Creeping woodsorrel (Oxalis corniculata), often simply called wood sorrel, is one of the most persistent weeds in the garden. Here is how you can combat this annoying weed.
The creeping woodsorrel originates from the Mediterranean region and is considered a neophyte or archaeophyte in Central Europe, as it has been present specifically in the wine-growing regions for centuries and is considered naturalized. Creeping woodsorrel is a typical example of plants that benefit from climate change. Due to its Mediterranean origin, it is well adapted to longer periods of drought and is spreading further and further to in previous days colder region because of increasingly dry, hot summers and mild winters. The plant wilts during drought and retreats into its fleshy taproot. As soon as the climate then becomes wetter again, it sprouts anew. The reddish-brown leaves are also an adaptation to strong sunlight.
Creeping woodsorrel has also developed an ingenious strategy for spreading its offspring: It flings its ripe seeds several meters when the capsules pop open. The seeds are also carried away by ants, they are keen on the fatty appendage, the so-called elaiosome. In addition, the creeping sorrel spreads in the nearby environment by root runners. In the garden, wood sorrel is often found in lawns and paving joints, but sometimes in flower beds as well, provided enough sunlight reaches the ground. It does not thrive in very shady locations.
How to get rid of creeping woodsorrel?
Check pot root ball for creeping woodsorrel.
In most cases, creeping woodsorrel is brought into the garden by newly purchased plants. Therefore, check the surface of each pot ball and pluck out horned wood sorrel along with its taproot before placing the new plant in the bed. To exclude the possibility of further seeds in the potting soil, it is best to completely remove the top layer of soil with few roots and dispose of it in the household waste.
How to remove creeping woodsorrel from beds?
Once creeping woodsorrel has established itself in the garden, it is extremely troublesome to combat it. Therefore, become active as soon as you discover the plant: as long as it has not yet flowered, it cannot spread further, at least via seeds. Chop off the plants above ground in the bed with a sharp hoe or, ideally, pluck them right out of the ground with their roots. However, the latter is only possible on very light, humus-rich soil, in loamy soil, the root is usually so firmly anchored that it breaks off at ground level.
If the creeping woodsorrel forms individual closed areas, it is worthwhile to loosen the soil piece by piece with a small hand fork and then pull out the plants together with the root. Once you have cleared the bed of the plant, you should immediately plant larger open areas with perennials or ground-cover plants so that the soil soon disappears completely under the plant cover. In addition, you can cover the soil about 5 cm (2 in) high with bark mulch, to suppress the new sprouts.
How to control creeping woodsorrel on paved areas?
The heat- and drought-loving plant is particularly fond of settling in pavement joints. Here, of course, it can be controlled in the traditional way with a good joint scraper, but this is quite tedious. Faster is the flaming with a special device. Hold the gas flame on each plant for only one or two seconds at a time, that’s enough to destroy the cell structures, even if the creeping woodsorrel initially shows little outward sign of damage. It dies above ground within the next few days. However, heat does not allow for root-deep control, so flaming must be repeated several times a year.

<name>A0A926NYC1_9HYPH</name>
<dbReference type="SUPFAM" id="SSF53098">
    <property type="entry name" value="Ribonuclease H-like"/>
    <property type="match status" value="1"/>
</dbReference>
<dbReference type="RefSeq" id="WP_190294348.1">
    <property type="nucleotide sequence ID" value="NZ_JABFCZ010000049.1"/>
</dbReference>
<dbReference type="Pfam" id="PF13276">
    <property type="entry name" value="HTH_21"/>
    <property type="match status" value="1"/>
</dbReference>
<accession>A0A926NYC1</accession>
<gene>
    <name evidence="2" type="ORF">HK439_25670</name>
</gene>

What to do about creeping woodsorrel in the lawn?
It is often recommended to simply lime the lawn if it is riddled with creeping woodsorrel. However, this doesn’t do much good, because creeping woodsorrel is by no means an acidophile. It also grows without problems on calcareous soils. Nevertheless, the main thing to do is to improve the growing conditions of the lawn grasses if you want to combat creeping woodsorrel. So, first measure the pH of the soil and sprinkle garden lime as needed. After that, keep your lawn well supplied with nutrients. About 14 days later, when the green carpet is well grown, renew your lawn by mowing it down deeply, scarifying thoroughly and reseeding completely. Where the creeping woodsorrel is particularly dense, after dethatching, you should peel the entire turf flat and apply some new topsoil. What creeping woodsorrel does not like is very wet soil. Therefore, water the newly seeded lawn generously as needed until the grasses form a closed turf again.
Control with herbicides?
Whether to fight creeping woodsorrel in the garden with chemical herbicides, each gardener must decide for themselves. Even if these are agents that are approved for home gardens, their use is generally not recommended. The situation is different with biological products based on acetic acid or pelargonic acid. However, they only cauterize the above-ground part of the plant, so the taproot will resprout after a certain time. In addition, it is important to note that herbicides in the bed do not treat only the unwanted plants, they do not distinguish between “friend and foe”. For lawns, on the other hand, there is a chemical preparation that eliminates dicotyledonous plants, but has no effect on monocotyledons, which include all grasses. By the way, the use of herbicides on paved areas is prohibited in many countries.